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Suggested Citation:"Appendix D - Implementation Memo." National Academies of Sciences, Engineering, and Medicine. 2020. Improving the Health and Safety of Transit Workers with Corresponding Impacts on the Bottom Line. Washington, DC: The National Academies Press. doi: 10.17226/26022.
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Suggested Citation:"Appendix D - Implementation Memo." National Academies of Sciences, Engineering, and Medicine. 2020. Improving the Health and Safety of Transit Workers with Corresponding Impacts on the Bottom Line. Washington, DC: The National Academies Press. doi: 10.17226/26022.
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Suggested Citation:"Appendix D - Implementation Memo." National Academies of Sciences, Engineering, and Medicine. 2020. Improving the Health and Safety of Transit Workers with Corresponding Impacts on the Bottom Line. Washington, DC: The National Academies Press. doi: 10.17226/26022.
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Suggested Citation:"Appendix D - Implementation Memo." National Academies of Sciences, Engineering, and Medicine. 2020. Improving the Health and Safety of Transit Workers with Corresponding Impacts on the Bottom Line. Washington, DC: The National Academies Press. doi: 10.17226/26022.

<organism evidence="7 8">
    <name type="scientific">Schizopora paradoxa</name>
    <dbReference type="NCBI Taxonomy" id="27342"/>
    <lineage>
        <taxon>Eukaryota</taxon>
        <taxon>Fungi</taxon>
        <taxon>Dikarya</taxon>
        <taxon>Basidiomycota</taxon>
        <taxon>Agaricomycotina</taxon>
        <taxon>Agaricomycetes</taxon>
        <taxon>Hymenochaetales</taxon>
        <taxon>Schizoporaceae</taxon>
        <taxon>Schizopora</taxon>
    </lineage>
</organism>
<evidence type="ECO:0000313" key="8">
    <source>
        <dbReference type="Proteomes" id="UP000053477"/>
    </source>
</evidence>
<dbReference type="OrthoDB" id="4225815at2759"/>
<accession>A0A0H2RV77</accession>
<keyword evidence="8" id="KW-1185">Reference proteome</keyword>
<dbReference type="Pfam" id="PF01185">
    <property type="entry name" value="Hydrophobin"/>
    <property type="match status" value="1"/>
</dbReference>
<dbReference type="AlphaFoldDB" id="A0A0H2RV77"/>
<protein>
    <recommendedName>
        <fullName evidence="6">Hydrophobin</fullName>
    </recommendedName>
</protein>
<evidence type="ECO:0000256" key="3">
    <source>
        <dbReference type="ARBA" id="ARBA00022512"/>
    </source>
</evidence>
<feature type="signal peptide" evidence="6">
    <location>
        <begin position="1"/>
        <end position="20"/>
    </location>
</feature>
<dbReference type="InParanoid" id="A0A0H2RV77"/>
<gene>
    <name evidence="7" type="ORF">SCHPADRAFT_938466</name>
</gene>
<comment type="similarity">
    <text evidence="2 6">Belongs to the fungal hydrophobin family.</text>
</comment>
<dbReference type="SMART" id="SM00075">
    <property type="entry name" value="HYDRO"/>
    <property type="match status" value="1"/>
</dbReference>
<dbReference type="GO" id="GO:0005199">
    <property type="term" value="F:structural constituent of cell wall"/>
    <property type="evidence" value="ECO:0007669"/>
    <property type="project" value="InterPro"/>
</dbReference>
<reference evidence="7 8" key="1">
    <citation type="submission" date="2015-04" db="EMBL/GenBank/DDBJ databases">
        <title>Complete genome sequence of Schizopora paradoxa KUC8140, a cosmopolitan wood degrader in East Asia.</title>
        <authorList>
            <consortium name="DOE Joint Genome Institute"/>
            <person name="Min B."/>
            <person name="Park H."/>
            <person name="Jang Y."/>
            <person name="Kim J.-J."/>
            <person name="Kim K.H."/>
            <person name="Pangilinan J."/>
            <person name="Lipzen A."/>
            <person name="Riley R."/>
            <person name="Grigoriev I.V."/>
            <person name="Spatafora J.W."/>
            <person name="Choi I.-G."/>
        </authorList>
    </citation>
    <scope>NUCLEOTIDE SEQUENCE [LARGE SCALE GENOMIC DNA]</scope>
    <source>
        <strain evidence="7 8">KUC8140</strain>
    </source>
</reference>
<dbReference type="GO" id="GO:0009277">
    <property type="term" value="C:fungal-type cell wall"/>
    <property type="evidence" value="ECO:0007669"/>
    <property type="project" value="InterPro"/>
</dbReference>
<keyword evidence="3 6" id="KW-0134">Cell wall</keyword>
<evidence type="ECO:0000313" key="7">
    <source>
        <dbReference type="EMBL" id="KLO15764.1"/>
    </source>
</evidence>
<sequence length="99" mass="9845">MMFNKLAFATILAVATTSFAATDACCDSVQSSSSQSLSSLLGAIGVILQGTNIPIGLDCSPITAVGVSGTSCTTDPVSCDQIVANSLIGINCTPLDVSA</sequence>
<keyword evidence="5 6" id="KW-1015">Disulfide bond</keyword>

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Suggested Citation:"Appendix D - Implementation Memo." National Academies of Sciences, Engineering, and Medicine. 2020. Improving the Health and Safety of Transit Workers with Corresponding Impacts on the Bottom Line. Washington, DC: The National Academies Press. doi: 10.17226/26022.
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Suggested Citation:"Appendix D - Implementation Memo." National Academies of Sciences, Engineering, and Medicine. 2020. Improving the Health and Safety of Transit Workers with Corresponding Impacts on the Bottom Line. Washington, DC: The National Academies Press. doi: 10.17226/26022.
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Suggested Citation:"Appendix D - Implementation Memo." National Academies of Sciences, Engineering, and Medicine. 2020. Improving the Health and Safety of Transit Workers with Corresponding Impacts on the Bottom Line. Washington, DC: The National Academies Press. doi: 10.17226/26022.
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Suggested Citation:"Appendix D - Implementation Memo." National Academies of Sciences, Engineering, and Medicine. 2020. Improving the Health and Safety of Transit Workers with Corresponding Impacts on the Bottom Line. Washington, DC: The National Academies Press. doi: 10.17226/26022.
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Page 144